After Munich Re announced earlier this week for the eleventy-third time that it had found the elusive "footprint" of climate change is disaster loss data (it had apparently been hiding in the tail section of Amelia Earhart's long-lost plane, who knew?), I was invited by The Denver Post to write an op-ed.
Here is how it starts:
To read the rest, see it here, and please feel welcome to come back here and comment.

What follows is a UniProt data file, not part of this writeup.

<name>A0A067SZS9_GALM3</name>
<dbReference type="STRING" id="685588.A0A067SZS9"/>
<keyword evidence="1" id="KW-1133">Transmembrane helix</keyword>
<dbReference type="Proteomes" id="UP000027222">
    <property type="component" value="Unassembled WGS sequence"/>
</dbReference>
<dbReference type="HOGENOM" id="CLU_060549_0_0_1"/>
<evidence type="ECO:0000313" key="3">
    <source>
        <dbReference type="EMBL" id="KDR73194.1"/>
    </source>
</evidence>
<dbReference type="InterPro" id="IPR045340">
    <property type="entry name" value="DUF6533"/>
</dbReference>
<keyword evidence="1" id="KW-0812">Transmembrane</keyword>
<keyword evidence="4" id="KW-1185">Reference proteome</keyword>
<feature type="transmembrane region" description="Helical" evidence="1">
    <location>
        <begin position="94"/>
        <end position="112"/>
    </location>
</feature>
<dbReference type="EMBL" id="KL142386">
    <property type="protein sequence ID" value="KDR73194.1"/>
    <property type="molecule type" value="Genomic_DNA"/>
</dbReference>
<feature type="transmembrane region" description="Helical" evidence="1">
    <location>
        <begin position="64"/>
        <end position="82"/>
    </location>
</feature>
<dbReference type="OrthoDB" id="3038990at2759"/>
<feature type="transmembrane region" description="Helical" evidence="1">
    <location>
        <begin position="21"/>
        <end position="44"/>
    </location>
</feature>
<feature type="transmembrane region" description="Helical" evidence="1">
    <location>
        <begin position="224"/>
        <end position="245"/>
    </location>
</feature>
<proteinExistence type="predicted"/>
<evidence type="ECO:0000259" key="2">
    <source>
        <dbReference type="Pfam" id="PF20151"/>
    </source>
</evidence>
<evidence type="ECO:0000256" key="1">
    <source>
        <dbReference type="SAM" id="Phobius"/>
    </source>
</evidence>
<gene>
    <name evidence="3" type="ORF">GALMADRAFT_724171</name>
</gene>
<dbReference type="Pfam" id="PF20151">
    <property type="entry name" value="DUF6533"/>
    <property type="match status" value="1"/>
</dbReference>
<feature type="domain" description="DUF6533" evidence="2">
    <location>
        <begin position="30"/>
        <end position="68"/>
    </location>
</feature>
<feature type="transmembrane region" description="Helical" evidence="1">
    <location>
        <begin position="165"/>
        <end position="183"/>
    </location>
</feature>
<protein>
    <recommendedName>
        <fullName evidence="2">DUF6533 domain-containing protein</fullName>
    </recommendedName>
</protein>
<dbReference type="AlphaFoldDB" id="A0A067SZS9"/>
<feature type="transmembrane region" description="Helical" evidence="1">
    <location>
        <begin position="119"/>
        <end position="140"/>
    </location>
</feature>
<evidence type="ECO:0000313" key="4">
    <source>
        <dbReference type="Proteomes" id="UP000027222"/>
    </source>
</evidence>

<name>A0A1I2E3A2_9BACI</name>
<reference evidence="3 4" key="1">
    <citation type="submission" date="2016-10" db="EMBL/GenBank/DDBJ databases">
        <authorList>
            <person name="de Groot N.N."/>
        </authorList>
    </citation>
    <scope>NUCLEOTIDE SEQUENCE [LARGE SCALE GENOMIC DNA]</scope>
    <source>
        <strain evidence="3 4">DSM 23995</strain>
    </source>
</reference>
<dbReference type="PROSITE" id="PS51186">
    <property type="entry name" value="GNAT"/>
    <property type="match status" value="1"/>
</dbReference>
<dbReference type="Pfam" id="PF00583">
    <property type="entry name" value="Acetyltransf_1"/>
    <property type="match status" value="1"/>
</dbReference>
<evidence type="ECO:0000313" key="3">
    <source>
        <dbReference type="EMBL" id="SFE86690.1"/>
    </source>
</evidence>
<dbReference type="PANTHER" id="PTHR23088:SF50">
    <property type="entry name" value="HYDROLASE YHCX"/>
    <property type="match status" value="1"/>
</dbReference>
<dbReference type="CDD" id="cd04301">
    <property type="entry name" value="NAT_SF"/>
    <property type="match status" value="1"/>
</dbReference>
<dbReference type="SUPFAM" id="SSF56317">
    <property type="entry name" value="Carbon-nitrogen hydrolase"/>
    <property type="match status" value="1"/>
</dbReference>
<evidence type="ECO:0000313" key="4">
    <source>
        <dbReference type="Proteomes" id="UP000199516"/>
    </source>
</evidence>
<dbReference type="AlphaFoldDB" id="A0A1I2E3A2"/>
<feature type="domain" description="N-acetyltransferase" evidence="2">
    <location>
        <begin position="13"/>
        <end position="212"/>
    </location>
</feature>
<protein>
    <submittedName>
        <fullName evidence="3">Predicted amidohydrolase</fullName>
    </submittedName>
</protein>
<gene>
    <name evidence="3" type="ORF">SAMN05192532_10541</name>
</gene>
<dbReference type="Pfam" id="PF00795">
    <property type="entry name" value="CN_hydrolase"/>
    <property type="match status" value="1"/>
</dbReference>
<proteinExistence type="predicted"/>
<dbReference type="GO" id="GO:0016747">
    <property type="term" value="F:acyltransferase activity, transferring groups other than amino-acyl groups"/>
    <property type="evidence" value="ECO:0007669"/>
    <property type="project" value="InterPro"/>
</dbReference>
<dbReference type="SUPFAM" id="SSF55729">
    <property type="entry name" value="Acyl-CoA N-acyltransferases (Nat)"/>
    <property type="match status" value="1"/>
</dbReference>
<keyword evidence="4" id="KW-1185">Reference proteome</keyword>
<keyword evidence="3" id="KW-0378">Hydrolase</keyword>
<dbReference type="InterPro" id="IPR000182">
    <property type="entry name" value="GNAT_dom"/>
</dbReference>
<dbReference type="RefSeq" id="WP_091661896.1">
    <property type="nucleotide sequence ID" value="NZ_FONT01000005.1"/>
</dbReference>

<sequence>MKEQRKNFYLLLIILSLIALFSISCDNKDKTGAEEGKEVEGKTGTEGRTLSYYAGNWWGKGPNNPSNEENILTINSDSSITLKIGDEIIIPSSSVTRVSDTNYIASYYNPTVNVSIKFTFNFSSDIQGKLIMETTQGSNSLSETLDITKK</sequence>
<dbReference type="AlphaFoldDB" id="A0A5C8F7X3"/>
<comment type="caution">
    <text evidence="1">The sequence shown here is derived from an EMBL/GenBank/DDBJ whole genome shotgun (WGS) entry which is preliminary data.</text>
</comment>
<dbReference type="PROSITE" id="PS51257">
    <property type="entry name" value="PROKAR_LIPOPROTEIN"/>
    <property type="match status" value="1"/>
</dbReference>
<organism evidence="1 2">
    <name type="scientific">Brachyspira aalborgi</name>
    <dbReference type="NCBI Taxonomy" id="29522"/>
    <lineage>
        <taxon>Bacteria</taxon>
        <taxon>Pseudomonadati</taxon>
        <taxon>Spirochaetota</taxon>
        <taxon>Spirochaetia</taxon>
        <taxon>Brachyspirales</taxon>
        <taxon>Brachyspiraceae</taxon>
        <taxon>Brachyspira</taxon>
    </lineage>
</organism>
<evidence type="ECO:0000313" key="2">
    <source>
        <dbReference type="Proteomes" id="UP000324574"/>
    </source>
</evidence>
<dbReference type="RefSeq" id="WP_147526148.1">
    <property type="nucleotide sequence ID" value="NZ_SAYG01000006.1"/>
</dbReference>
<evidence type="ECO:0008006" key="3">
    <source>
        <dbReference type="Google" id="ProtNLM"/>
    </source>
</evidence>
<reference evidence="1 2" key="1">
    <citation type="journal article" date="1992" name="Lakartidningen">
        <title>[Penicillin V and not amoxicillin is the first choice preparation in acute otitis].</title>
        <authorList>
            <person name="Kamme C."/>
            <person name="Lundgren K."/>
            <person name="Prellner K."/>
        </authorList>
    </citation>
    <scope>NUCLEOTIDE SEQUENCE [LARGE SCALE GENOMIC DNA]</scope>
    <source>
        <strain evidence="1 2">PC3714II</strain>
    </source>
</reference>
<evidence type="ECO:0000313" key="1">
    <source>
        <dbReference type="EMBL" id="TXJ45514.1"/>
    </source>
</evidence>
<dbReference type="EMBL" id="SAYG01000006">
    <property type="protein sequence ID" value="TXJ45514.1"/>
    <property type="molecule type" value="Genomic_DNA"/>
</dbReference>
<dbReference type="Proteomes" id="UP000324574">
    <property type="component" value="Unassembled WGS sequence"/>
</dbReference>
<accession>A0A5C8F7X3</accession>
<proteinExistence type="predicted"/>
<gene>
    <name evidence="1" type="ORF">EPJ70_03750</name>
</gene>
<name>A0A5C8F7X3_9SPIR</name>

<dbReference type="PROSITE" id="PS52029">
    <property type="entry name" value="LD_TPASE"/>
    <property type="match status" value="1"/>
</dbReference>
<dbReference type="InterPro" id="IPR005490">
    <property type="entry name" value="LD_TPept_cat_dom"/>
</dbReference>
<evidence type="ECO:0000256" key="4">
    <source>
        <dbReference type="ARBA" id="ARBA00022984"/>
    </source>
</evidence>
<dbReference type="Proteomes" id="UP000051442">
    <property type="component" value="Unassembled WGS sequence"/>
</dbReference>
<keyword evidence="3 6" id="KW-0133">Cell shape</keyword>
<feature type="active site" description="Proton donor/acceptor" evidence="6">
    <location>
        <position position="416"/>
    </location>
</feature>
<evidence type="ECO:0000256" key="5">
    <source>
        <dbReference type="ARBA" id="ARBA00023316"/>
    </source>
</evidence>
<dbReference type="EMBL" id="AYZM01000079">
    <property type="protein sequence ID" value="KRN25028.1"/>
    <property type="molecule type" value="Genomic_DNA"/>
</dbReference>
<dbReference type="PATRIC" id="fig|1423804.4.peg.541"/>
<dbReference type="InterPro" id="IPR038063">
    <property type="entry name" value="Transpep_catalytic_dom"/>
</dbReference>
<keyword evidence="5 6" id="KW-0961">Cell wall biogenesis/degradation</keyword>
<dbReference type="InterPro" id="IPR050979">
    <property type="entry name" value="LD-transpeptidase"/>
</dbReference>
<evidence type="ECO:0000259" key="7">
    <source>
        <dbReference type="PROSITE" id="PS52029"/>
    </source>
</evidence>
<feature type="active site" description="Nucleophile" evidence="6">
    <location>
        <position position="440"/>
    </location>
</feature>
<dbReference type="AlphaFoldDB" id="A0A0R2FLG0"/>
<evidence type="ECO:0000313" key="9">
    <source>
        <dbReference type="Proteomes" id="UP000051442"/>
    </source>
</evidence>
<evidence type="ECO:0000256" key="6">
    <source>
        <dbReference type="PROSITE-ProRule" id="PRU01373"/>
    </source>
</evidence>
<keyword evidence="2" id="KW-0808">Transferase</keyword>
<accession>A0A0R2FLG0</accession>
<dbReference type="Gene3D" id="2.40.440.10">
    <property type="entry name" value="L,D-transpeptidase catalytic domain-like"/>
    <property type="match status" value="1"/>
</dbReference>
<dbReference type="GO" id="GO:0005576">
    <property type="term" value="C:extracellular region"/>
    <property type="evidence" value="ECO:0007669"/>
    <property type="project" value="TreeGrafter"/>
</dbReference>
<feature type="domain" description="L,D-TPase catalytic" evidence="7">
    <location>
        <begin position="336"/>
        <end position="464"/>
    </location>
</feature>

Earlier this week, Munich Re, a large German reinsurance company, fueled this debate with a report claiming that it has identified "the first climate change footprint in the data from natural catastrophes" in the damage caused by thunderstorms in the United States since 1980. USA Today put the claim on steroids by announcing on its front page, "Climate change behind rise in weather disasters."
A big problem with the claim by Munich Re and its amplification by the media is that neither squares with the actual science of climate change and disasters.